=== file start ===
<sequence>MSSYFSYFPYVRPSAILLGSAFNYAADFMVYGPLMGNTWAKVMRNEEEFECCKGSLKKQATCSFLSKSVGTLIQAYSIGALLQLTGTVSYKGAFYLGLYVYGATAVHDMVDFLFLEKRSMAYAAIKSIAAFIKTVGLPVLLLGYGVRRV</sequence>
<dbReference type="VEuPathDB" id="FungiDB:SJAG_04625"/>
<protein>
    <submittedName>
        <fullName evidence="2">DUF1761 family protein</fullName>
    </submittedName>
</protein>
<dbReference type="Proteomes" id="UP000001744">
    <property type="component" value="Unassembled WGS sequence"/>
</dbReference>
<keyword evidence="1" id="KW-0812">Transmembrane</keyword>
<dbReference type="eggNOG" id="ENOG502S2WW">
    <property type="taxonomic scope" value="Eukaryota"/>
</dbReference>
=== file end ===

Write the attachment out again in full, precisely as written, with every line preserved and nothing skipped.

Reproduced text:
<sequence>MSSYFSYFPYVRPSAILLGSAFNYAADFMVYGPLMGNTWAKVMRNEEEFECCKGSLKKQATCSFLSKSVGTLIQAYSIGALLQLTGTVSYKGAFYLGLYVYGATAVHDMVDFLFLEKRSMAYAAIKSIAAFIKTVGLPVLLLGYGVRRV</sequence>
<dbReference type="VEuPathDB" id="FungiDB:SJAG_04625"/>
<protein>
    <submittedName>
        <fullName evidence="2">DUF1761 family protein</fullName>
    </submittedName>
</protein>
<dbReference type="Proteomes" id="UP000001744">
    <property type="component" value="Unassembled WGS sequence"/>
</dbReference>
<keyword evidence="1" id="KW-0812">Transmembrane</keyword>
<dbReference type="eggNOG" id="ENOG502S2WW">
    <property type="taxonomic scope" value="Eukaryota"/>
</dbReference>